I apologized to the guy who sexually assaulted me because our culture blames the victim
April is Sexual Assault Awareness Month. Trigger Warning: This essay contains descriptions of sexual assault.
Nearly a quarter of female undergraduate students experience rape, sexual assault, or violence in college — so I shouldn’t have been all that surprised when, in my junior year, I woke up to find that I had been drugged and sexually violated by someone in my social circle. Yet, somehow, I was.
In the dim light that made its way through his basement-level bedroom window, I was shocked to see my clothes piled on the floor. I was even more horrified to see that in this strange bed with me was a person I sort of knew; he wore nothing but boxers. My mind was foggy, but I didn’t need an instant replay of the night to figure out what had happened to me. The ache between my legs, the queasiness in my stomach, and the despair in my heart told me everything I needed to know.
Without waking him, I stumbled out of bed, hurriedly dressed, and so quickly ran out of the house that I slipped on the icy walkway and cut my hands and knees. The sting I felt after the fall was nothing compared to my realization that I had just been completely and totally violated.
Victims of sexual violence are punished for their assaults in ways that extend far beyond the physical and emotional abuse during the attack.
We are shamed by our peers who don’t try and hide the fact they think we were “asking for it.” We are devalued by a justice system that puts the reputation of “good” boys before the health and safety of “promiscuous” girls. We are criticized, doubted, and ostracized by an entire culture that rests the blame of our trauma on our own shoulders, already heavy with guilt and shame, instead of on the shoulders of the party responsible for hurting us. We are insulted, demoralized, and cast aside. Not believed, not protected.
Nothing taught me that painful fact better than this particular college experience.
My assault had been facilitated by alcohol and drugs I did not take knowingly or willingly. It left me feeling more hurt, shocked, and embarrassed than I ever thought I could feel — even beyond the pain of my previous experiences with coerced sex and assault. Immediately after, I swore to myself that I wouldn’t tell anyone: I was ashamed of what had occurred, and I was terrified of what people would think. After keeping the trauma to myself for a few days, I eventually told a close friend who was immensely supportive — she even offered to take me to the hospital and to the police, but I refused. Instead, with her help, I filled in the other girls in my social circle about what this guy had done, warning them to stay away from a dangerous person who was now a known offender.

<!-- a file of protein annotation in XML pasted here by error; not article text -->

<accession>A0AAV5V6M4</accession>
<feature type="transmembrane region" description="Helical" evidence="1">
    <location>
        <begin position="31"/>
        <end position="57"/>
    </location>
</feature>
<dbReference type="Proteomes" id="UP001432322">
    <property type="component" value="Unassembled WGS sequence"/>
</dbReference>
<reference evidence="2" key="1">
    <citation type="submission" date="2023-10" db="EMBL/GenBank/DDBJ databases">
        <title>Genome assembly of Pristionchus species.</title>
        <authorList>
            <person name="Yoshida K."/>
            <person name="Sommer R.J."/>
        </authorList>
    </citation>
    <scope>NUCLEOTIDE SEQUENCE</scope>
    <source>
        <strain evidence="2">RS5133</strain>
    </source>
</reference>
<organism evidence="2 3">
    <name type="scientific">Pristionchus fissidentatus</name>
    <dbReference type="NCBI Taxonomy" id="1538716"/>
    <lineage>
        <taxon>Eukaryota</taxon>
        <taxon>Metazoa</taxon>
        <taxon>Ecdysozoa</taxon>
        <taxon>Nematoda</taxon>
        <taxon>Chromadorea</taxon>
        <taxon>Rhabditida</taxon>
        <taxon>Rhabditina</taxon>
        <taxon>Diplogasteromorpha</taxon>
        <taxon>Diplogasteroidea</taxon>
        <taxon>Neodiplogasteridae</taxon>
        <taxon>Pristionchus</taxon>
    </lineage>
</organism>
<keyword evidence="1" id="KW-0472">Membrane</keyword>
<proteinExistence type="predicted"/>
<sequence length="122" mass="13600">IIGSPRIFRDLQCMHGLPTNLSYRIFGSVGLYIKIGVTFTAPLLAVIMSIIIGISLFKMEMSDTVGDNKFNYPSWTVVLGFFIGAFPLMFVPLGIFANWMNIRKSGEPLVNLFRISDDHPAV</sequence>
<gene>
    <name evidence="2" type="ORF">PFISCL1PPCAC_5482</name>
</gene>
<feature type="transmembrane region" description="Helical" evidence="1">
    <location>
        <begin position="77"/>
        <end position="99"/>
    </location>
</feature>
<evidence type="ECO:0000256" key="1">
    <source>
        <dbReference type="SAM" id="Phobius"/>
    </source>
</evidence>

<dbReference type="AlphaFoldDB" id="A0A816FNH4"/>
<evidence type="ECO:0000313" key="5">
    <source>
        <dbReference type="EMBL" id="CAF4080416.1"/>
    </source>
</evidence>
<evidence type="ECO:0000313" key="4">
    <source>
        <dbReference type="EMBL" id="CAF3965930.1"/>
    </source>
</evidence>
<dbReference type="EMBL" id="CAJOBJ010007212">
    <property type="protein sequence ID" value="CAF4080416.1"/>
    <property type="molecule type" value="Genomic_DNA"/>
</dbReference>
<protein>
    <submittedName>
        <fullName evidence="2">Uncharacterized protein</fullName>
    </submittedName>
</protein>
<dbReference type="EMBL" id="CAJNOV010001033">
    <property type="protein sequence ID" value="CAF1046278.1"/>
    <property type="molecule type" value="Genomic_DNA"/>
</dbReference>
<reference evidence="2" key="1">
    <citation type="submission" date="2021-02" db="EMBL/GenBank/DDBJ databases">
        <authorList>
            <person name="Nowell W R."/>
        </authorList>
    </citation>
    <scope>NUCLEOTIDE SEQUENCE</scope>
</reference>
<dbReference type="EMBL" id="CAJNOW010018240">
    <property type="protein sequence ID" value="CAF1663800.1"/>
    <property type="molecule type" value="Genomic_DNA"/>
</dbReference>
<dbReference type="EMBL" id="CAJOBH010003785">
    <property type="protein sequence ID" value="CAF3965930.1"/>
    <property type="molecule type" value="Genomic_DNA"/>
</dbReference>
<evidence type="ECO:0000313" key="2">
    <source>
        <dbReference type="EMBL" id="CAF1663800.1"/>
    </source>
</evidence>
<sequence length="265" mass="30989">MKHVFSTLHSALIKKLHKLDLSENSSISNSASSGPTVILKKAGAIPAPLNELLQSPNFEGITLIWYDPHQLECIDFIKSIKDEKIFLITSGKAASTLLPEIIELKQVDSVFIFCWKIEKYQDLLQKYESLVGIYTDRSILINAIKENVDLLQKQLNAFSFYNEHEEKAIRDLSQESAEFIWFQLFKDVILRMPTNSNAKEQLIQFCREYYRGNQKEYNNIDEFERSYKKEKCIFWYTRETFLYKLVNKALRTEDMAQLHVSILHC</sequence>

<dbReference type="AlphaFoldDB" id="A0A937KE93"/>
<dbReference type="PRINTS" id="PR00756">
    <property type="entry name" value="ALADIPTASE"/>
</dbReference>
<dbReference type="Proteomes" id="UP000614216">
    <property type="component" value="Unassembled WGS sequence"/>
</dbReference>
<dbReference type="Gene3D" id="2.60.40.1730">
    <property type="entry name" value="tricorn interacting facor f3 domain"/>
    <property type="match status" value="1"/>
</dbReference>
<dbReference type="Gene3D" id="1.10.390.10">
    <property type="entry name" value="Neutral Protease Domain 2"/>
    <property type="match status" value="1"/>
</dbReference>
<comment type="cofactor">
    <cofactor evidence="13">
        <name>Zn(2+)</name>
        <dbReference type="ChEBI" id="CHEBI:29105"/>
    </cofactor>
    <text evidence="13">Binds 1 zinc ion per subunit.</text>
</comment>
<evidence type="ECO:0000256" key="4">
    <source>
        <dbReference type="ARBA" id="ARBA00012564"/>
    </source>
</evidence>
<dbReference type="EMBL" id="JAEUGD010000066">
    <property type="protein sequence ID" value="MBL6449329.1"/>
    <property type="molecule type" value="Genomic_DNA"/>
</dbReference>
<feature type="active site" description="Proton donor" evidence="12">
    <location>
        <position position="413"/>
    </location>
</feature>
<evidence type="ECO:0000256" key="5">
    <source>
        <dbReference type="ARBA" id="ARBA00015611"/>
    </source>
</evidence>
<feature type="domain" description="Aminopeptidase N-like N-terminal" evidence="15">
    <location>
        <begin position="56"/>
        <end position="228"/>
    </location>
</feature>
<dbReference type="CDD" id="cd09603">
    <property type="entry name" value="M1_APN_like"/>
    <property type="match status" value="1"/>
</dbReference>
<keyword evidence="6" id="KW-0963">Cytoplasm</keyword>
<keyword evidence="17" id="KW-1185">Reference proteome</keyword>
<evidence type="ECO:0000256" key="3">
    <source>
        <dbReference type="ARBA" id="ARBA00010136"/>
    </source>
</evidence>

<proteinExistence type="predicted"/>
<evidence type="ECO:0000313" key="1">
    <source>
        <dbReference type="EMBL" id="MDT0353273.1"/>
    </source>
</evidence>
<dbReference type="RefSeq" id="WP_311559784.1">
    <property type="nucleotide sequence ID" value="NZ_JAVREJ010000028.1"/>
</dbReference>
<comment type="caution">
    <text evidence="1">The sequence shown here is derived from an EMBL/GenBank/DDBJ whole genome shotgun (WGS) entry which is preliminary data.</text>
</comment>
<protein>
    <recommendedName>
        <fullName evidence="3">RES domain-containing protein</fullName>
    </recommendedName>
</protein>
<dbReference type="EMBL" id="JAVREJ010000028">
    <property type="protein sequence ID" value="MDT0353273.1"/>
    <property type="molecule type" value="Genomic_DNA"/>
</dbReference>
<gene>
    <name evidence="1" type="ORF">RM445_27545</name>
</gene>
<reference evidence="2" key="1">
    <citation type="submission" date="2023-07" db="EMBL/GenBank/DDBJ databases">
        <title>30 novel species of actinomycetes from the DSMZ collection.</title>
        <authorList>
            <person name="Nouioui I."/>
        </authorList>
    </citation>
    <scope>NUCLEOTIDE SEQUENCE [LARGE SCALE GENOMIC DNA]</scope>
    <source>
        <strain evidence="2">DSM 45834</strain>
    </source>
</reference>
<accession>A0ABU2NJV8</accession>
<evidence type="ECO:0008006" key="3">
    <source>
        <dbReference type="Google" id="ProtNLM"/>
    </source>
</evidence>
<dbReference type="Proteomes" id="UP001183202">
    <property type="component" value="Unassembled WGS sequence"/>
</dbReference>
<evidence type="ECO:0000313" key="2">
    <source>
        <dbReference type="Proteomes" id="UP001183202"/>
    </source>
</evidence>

A few weeks later, I was at a bar with friends when that same guy approached me. I barely had time to process what was happening before he started screaming at me for lying and dragging his “good name” through the mud. Apparently, word had gotten back to him that I’d told people about our nonconsensual interaction, and he had a very different interpretation of the night. In front of a crowded bar full of college students, many of them my friends, he told me that I’d been “asking for it.” He flung the expected insults my way: slut, whore, liar, druggie, drunk, bitch.
I stood there, dumbfounded, and all I could think to say was “I’m sorry.”
Of course, I didn’t mean it — but in that moment, I was convinced that I owed him an apology. I had, after all, ruined his reputation by telling people about what happened. Undeniably, I’d spread an “unflattering” story about his character. So I stammered out an apology, something about being sorry I’d said anything, I should have kept it to myself; it wasn’t as bad as it sounded. I went home, shaking from our conversation, and cried myself to sleep.
The next day, things only got worse. Another girl — one I considered a friend, one who this guy had feelings for — came after me. I was sitting on another friend’s bed, hashing out the details of the night before and talking about what I should do next, when the girl burst into the room. She screamed that I was a liar and a slut — something I’d already been told by the guy who assaulted me. She chastised me for “playing the victim,” and then informed me that she hoped I got an STD. Other students who had gathered just outside the door heard everything. A few made eye contact with me as I slunk out of the room to head back to my own apartment where I could, again, cry in peace.
The next month continued a lot like that: people I thought were my friends turned their backs on me (old female roommates, even a guy I had known since grade school). I became a pariah because of what had been done to me. I wish I could say that I was fearless in the face of the criticism, but I wasn’t. I could barely muster the energy to go to class, to show up to work, or even to see friends.
I was a mess, and all I could think about was the fact that I’d apologized to the man who had violated me, who owed me so much more than an “I’m sorry.”
A few months later, I learned that another girl in my social circle had been date-raped by the same person. I felt sick all over again. Was it my fault this guy was still on the prowl? Had my apology cleared his name and made it easier for him to hurt yet another unsuspecting woman? I was filled with rage — a kind of anger that defined the next year of my life, a kind of sadness that has never quite gone away.
If I could go back in time and talk to my 21-year-old self, I would tell her to turn away from the anger. That life won’t always be this bad. I’d tell her about the brighter days ahead, when she’ll be confident and use her trauma to bring attention to other girls who have experienced the same thing. I’d let her know that a reckoning is coming, that soon enough she will hear plenty of other women say #MeToo.
And I’d tell her not to apologize.